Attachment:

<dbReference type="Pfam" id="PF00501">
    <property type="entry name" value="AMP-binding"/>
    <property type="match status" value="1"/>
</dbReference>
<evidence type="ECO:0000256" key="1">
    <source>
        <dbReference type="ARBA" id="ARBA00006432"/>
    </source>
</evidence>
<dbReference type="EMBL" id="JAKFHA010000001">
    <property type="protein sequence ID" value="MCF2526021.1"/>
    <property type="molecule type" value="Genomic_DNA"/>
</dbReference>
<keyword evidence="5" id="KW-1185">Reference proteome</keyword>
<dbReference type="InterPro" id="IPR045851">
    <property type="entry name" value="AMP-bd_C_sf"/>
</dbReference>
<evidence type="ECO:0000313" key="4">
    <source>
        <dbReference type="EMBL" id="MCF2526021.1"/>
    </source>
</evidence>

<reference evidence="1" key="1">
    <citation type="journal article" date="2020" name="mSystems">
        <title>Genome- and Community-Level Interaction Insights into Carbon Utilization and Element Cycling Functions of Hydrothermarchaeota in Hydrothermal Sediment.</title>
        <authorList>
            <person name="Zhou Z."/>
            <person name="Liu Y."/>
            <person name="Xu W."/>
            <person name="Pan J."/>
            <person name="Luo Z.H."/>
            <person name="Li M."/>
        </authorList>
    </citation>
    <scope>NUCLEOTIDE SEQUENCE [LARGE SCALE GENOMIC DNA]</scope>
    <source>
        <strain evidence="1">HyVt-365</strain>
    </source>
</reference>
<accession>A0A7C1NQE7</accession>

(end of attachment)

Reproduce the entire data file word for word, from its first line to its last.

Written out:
<dbReference type="Pfam" id="PF00501">
    <property type="entry name" value="AMP-binding"/>
    <property type="match status" value="1"/>
</dbReference>
<evidence type="ECO:0000256" key="1">
    <source>
        <dbReference type="ARBA" id="ARBA00006432"/>
    </source>
</evidence>
<dbReference type="EMBL" id="JAKFHA010000001">
    <property type="protein sequence ID" value="MCF2526021.1"/>
    <property type="molecule type" value="Genomic_DNA"/>
</dbReference>
<keyword evidence="5" id="KW-1185">Reference proteome</keyword>
<dbReference type="InterPro" id="IPR045851">
    <property type="entry name" value="AMP-bd_C_sf"/>
</dbReference>
<evidence type="ECO:0000313" key="4">
    <source>
        <dbReference type="EMBL" id="MCF2526021.1"/>
    </source>
</evidence>

<reference evidence="1" key="1">
    <citation type="journal article" date="2020" name="mSystems">
        <title>Genome- and Community-Level Interaction Insights into Carbon Utilization and Element Cycling Functions of Hydrothermarchaeota in Hydrothermal Sediment.</title>
        <authorList>
            <person name="Zhou Z."/>
            <person name="Liu Y."/>
            <person name="Xu W."/>
            <person name="Pan J."/>
            <person name="Luo Z.H."/>
            <person name="Li M."/>
        </authorList>
    </citation>
    <scope>NUCLEOTIDE SEQUENCE [LARGE SCALE GENOMIC DNA]</scope>
    <source>
        <strain evidence="1">HyVt-365</strain>
    </source>
</reference>
<accession>A0A7C1NQE7</accession>